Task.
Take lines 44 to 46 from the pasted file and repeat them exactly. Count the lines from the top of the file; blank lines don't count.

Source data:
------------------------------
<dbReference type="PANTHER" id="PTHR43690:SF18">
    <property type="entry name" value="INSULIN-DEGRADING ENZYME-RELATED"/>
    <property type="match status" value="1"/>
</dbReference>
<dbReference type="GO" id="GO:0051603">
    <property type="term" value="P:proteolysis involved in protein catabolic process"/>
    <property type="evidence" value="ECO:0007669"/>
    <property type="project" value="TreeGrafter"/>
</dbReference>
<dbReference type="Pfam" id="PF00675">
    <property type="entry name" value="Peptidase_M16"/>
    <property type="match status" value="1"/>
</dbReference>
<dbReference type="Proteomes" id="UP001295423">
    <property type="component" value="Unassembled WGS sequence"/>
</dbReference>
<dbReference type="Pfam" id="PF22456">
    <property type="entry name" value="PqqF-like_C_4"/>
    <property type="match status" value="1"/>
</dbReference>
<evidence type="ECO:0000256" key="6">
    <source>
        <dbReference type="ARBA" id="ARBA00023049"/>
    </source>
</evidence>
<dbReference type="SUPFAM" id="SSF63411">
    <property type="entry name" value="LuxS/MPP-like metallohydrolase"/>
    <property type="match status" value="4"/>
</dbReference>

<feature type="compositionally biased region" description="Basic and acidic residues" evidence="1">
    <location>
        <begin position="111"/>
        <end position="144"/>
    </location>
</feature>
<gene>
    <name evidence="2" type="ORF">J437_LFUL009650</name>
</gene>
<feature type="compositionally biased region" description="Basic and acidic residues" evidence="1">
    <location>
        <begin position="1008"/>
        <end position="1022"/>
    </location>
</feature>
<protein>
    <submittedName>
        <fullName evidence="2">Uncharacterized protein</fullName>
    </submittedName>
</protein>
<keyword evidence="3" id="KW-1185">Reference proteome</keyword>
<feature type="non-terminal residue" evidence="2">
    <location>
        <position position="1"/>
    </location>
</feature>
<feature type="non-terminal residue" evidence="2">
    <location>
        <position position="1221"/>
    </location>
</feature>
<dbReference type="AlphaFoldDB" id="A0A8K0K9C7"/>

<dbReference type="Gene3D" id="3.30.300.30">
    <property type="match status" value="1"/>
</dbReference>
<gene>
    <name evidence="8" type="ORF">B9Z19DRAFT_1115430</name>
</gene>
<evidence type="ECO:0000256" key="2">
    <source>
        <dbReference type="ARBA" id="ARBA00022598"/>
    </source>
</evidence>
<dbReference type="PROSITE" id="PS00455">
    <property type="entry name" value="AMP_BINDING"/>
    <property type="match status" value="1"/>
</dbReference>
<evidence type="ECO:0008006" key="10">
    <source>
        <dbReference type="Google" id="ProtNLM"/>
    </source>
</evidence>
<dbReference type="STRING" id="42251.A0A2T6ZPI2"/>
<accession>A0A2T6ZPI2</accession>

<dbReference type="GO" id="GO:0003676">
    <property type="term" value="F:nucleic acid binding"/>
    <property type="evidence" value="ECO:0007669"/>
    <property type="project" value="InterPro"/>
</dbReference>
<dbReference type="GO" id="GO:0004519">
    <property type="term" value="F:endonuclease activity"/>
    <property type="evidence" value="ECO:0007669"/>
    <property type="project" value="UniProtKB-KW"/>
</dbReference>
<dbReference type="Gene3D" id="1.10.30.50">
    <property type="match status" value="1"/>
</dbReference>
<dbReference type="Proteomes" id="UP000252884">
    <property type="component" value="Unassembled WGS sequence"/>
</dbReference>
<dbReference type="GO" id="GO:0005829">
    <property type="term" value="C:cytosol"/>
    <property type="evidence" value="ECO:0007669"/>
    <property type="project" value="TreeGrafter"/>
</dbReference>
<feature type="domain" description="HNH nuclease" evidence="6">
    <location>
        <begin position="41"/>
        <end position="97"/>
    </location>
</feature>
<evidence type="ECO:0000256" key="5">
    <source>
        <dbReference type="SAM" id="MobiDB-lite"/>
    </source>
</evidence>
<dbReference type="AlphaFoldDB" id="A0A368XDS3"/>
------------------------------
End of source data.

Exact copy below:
</feature>
<protein>
    <submittedName>